After conquering the worlds of nü-metal and modern rock, could the next step in Linkin Park’s evolution be…jam band? ”We change the set pretty drastically each night and come up with stuff on the spot,” says co-vocalist/guitarist Mike Shinoda. ”Every night, ‘Bleed It Out’ is completely different.” Now Linkin fans can follow in a hi-fi (and legal) version of the bootlegging tradition pioneered by Deadheads. For an extra $14.99, ticket holders can purchase a ”digital souvenir package” — a link to download MP3s and photos of that one-of-a-kind performance — roughly seven days after they’ve attended a show on the band’s current North American tour.
It’s the latest, online incarnation of the ”instant bootleg” phenomenon. Previously, artists like Pearl Jam sold physical CDs of live gigs weeks — or even months — after playing dates. ”Many bands have gone in this direction,” says Shinoda, adding, ”but what I’m really happy about is that the quality of the [MP3] mixes is nearly what we would put out on a live record. These would actually sound great on your stereo.”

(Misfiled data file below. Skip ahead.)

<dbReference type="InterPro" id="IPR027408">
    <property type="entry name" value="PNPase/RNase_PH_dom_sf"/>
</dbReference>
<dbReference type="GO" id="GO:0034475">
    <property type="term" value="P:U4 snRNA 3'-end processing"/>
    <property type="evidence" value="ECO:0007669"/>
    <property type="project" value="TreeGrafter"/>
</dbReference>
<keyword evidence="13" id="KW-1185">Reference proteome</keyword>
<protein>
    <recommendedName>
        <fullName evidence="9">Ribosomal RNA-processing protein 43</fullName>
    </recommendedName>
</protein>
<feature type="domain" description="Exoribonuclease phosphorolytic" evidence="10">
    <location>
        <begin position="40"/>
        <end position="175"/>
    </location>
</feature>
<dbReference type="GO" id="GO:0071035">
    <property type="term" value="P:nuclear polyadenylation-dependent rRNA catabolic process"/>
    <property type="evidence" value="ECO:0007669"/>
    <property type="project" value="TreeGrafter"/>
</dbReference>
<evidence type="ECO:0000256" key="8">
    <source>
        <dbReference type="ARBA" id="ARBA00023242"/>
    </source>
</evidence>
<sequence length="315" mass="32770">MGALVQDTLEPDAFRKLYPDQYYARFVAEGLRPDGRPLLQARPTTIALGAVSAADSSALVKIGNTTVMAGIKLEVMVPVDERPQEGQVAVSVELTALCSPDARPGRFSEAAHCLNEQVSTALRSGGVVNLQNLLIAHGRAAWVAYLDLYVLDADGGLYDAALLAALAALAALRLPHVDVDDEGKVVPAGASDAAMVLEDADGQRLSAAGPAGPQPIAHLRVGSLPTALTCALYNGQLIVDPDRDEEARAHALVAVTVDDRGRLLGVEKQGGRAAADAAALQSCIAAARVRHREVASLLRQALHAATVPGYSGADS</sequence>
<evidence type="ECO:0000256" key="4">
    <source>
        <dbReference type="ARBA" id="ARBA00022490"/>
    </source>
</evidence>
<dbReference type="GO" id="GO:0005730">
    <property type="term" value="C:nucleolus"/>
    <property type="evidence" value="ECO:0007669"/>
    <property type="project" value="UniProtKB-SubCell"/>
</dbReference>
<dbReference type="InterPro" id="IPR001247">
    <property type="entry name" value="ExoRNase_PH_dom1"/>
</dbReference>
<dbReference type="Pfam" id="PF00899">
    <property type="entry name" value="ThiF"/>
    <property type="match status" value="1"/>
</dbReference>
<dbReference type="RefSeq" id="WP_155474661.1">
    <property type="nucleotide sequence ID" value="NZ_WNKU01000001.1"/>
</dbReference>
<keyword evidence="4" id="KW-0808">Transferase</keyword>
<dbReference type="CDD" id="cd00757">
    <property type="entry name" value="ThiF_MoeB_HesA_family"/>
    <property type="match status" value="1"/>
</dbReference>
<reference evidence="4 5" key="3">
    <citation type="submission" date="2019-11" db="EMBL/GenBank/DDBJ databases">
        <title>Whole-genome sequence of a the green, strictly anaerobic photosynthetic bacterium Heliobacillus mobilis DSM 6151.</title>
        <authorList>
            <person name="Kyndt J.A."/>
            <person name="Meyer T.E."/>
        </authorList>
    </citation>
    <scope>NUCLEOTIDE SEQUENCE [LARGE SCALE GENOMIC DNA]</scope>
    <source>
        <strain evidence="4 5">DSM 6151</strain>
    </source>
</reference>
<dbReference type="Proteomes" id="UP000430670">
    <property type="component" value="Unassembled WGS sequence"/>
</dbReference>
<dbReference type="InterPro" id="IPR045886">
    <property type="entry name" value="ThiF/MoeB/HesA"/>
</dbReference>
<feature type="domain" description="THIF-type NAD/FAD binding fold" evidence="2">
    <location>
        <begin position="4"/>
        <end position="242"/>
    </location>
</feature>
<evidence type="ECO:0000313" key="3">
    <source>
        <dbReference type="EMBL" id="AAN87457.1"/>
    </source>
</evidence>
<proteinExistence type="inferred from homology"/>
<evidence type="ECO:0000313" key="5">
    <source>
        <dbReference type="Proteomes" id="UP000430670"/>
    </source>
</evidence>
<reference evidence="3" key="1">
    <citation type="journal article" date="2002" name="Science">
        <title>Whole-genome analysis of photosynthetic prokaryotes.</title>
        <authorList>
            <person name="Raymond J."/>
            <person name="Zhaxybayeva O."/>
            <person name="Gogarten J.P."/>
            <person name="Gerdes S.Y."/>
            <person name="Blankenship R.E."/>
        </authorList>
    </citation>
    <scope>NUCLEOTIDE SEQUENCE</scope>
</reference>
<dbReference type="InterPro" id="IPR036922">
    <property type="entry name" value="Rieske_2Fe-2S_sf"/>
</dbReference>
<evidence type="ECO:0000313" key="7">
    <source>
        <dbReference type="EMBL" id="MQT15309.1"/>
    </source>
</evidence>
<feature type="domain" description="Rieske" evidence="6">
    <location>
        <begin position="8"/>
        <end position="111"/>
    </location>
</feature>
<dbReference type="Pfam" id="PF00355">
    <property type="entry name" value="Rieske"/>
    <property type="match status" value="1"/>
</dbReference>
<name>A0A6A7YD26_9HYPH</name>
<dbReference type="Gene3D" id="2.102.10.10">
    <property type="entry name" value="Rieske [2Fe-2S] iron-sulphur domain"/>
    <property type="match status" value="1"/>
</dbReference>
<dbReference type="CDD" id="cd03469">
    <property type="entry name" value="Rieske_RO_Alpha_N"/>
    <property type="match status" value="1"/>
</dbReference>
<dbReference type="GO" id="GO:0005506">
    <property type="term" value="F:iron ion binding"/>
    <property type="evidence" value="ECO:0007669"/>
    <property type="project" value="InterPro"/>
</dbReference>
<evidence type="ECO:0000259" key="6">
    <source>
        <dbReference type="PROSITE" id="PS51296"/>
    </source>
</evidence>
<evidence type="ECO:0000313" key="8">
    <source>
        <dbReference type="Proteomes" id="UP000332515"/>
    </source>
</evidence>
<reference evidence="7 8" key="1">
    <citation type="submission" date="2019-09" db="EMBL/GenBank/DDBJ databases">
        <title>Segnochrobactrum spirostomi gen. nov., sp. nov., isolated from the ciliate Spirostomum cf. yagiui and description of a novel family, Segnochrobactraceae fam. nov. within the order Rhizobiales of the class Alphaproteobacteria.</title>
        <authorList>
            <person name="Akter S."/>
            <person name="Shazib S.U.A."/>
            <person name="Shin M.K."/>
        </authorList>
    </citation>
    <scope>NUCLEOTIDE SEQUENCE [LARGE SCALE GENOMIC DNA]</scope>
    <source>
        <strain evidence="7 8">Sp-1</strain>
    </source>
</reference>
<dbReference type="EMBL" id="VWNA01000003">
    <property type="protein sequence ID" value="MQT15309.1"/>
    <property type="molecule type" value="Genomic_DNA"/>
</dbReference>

The MP3s won’t be copy- protected, making it relatively easy for freeloaders to find them on the Web. But like the Grateful Dead before them, Linkin Park don’t mind if fans share their live recordings. ”I would rather they trade these high-quality mixes of a song on really special nights than swap links to crappy YouTube clips off somebody’s cell phone,” Shinoda says, chuckling. ”Which always sounds like s—!”